Holiday gift giving can be a minefield for divorced parents and their children. Some kids might view receiving two sets of presents as one of the few upsides of their parents' divorce. However, if parents don't handle their gift giving in a mature and unselfish way, they can create highly stressful, unhappy situations for their kids. Following are a couple of situations to avoid.
Divorce rates have remained steady in Arizona over the past few years. They've even outpaced national averages most years. This has led many to inquire what happens with their kids and assets when they divorce in the state.
You and your spouse married when you were young. Neither one of you brought any assets into the marriage beyond some second-hand furniture and small savings accounts -- dwarfed in value by your student loan debt. You didn't even consider a prenuptial agreement.
Adopting a child can be a long, stressful, frustrating process. One of the most important early steps is the home study. These studies, which are a required part of the adoption process, help adoption agencies learn more about the prospective parents and others in the home where the child would be living as well as about the home itself.
Is this your family's first fall since you and your spouse broke up? Maybe you've been separated or divorced for a time, but one or more of your kids is moving up to middle school or high school this year. Either way, this time of year brings challenges for co-parents who are no longer together and for their children. However, with some planning and cooperation, you can make things easier -- particularly for your kids.
If you and your spouse will be co-parenting your children in two different households after your divorce (as most divorced co-parents do), you need to be prepared for added expenses. That's true whether you're sharing custody 50/50 or one of you will have primary custody and the other has visitation rights. These expenses should be detailed in your child support agreement to prevent conflict and confusion.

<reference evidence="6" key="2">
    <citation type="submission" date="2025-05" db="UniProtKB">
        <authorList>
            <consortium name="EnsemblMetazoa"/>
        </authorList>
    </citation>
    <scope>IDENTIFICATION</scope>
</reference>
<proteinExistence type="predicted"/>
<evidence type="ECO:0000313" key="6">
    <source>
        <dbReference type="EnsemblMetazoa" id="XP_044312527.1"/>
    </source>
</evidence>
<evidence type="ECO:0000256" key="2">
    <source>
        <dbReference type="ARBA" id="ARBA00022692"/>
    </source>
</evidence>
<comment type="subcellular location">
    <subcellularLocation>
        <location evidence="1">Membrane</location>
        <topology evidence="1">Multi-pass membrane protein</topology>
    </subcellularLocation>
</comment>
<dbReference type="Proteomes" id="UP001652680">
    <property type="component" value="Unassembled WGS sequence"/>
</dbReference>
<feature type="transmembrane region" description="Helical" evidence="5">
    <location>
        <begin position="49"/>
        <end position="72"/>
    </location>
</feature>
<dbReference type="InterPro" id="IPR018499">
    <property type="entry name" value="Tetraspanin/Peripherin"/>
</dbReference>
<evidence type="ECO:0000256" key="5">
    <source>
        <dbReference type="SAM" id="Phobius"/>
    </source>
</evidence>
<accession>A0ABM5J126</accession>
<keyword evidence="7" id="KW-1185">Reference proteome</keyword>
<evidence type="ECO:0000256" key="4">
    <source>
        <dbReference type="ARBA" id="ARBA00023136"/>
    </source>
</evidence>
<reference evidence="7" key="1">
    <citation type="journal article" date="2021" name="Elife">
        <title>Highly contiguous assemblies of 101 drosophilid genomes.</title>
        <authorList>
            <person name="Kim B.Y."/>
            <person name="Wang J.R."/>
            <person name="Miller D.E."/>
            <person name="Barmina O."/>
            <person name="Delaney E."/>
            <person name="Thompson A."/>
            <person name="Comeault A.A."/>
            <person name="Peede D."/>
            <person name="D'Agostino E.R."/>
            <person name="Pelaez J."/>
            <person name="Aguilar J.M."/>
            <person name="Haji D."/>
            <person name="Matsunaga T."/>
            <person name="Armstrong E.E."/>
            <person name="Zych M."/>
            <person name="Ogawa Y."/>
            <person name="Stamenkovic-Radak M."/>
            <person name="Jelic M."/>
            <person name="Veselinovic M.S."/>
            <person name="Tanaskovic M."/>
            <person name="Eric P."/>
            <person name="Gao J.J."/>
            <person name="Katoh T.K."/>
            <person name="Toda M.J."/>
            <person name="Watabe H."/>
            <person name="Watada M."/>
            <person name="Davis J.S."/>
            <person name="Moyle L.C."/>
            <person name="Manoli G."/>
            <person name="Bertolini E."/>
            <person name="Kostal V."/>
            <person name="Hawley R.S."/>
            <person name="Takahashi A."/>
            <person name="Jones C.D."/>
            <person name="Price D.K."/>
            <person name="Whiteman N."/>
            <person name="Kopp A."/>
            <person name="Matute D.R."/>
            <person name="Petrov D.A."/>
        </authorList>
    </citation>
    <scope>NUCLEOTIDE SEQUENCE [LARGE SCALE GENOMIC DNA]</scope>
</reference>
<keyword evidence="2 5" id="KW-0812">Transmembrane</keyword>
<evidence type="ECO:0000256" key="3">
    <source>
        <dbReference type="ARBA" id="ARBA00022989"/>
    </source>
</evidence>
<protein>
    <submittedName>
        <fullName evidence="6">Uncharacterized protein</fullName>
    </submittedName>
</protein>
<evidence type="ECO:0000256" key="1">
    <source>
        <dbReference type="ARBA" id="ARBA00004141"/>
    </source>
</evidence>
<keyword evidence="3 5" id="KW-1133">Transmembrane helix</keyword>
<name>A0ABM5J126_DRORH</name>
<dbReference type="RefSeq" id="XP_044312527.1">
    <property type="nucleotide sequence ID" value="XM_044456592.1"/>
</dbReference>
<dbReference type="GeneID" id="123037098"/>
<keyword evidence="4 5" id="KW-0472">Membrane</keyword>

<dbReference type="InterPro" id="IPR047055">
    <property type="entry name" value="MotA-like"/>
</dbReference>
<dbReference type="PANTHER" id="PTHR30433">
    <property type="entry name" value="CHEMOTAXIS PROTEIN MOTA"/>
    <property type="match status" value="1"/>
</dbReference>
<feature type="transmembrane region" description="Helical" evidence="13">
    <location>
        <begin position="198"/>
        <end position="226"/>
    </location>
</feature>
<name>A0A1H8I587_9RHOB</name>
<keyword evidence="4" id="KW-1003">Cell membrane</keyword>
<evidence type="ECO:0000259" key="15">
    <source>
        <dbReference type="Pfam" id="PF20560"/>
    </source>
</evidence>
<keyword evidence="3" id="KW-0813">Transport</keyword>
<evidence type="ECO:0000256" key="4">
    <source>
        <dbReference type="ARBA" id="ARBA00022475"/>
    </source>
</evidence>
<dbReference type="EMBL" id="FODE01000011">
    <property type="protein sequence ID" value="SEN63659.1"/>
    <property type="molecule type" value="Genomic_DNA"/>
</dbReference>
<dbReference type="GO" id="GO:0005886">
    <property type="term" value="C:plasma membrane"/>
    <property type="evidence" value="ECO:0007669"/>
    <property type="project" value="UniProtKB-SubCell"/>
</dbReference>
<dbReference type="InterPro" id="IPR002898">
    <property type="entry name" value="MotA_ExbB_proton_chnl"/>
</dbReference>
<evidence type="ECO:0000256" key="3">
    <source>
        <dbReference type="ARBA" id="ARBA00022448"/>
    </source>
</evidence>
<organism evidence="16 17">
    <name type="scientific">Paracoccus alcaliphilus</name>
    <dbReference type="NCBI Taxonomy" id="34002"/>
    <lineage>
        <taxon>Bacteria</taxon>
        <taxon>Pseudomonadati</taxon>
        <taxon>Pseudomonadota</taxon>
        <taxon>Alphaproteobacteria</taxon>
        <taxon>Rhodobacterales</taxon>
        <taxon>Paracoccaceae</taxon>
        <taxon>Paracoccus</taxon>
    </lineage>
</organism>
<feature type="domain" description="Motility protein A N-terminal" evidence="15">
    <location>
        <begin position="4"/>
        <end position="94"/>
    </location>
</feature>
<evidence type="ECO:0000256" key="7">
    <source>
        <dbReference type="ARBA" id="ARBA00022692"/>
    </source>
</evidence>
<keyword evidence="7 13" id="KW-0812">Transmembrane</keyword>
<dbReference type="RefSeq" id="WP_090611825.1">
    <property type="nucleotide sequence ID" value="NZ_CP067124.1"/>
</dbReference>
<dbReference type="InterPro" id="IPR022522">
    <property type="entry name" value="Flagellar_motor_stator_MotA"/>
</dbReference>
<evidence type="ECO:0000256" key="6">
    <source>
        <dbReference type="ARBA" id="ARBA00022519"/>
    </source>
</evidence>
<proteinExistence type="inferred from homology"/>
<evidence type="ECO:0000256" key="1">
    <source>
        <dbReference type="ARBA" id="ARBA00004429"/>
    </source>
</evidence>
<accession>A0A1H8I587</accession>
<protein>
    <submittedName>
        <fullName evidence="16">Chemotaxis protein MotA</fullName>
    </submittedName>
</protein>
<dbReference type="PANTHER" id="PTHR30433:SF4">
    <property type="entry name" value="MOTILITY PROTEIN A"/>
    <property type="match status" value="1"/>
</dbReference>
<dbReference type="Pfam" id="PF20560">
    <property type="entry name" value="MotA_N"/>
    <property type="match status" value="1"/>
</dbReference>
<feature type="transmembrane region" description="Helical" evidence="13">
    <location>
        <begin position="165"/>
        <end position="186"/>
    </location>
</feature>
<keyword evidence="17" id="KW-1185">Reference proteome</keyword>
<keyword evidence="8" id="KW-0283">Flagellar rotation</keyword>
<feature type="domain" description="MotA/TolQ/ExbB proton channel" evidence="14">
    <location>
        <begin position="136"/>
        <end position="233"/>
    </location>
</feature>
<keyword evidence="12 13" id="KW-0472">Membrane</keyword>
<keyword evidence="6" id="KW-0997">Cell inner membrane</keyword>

You've been divorced for awhile now, and you are engaged to marry someone else. Your future spouse and your children get along. Things are going smoothly. However, there are still some important things you need to consider before you book the country club, send out the wedding invitations and plan the honeymoon cruise.
Many engaged couples put provisions in their prenuptial agreements regarding whether one of the spouses will pay alimony (spousal support) to the other if the marriage ends. They may stipulate an amount of alimony and/or conditions under which it will be paid, such as if the marriage lasts a certain number of years.
Being in an unhappy marriage can be bad for your mental and physical health. However, if you allow yourself to fall into unhealthy habits, so can divorce. Unfortunately, this happens to too many people.
Most people disabilities have multiple stories of people making inaccurate assumptions about what they can and cannot do. These assumptions often involve parenting. Unfortunately, when teachers, physicians, judges and others make these assumptions, parents can have their children taken from them. Currently, 37 states and Washington, D.C., have laws that allow the termination of parental rights based on disability.